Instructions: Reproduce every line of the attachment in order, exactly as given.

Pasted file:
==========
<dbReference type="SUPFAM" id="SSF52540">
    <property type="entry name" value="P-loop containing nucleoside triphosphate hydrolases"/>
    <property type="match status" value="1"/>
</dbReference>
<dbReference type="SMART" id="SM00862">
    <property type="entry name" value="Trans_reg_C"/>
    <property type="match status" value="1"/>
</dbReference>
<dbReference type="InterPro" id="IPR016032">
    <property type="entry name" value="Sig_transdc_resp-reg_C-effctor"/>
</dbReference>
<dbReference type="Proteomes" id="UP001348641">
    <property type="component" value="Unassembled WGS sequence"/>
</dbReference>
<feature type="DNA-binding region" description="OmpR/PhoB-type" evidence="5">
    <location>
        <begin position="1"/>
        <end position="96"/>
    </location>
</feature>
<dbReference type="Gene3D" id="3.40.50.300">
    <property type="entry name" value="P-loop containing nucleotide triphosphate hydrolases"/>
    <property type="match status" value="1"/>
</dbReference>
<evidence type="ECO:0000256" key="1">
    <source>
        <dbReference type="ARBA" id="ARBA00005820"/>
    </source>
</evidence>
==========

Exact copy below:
<dbReference type="SUPFAM" id="SSF52540">
    <property type="entry name" value="P-loop containing nucleoside triphosphate hydrolases"/>
    <property type="match status" value="1"/>
</dbReference>
<dbReference type="SMART" id="SM00862">
    <property type="entry name" value="Trans_reg_C"/>
    <property type="match status" value="1"/>
</dbReference>
<dbReference type="InterPro" id="IPR016032">
    <property type="entry name" value="Sig_transdc_resp-reg_C-effctor"/>
</dbReference>
<dbReference type="Proteomes" id="UP001348641">
    <property type="component" value="Unassembled WGS sequence"/>
</dbReference>
<feature type="DNA-binding region" description="OmpR/PhoB-type" evidence="5">
    <location>
        <begin position="1"/>
        <end position="96"/>
    </location>
</feature>
<dbReference type="Gene3D" id="3.40.50.300">
    <property type="entry name" value="P-loop containing nucleotide triphosphate hydrolases"/>
    <property type="match status" value="1"/>
</dbReference>
<evidence type="ECO:0000256" key="1">
    <source>
        <dbReference type="ARBA" id="ARBA00005820"/>
    </source>
</evidence>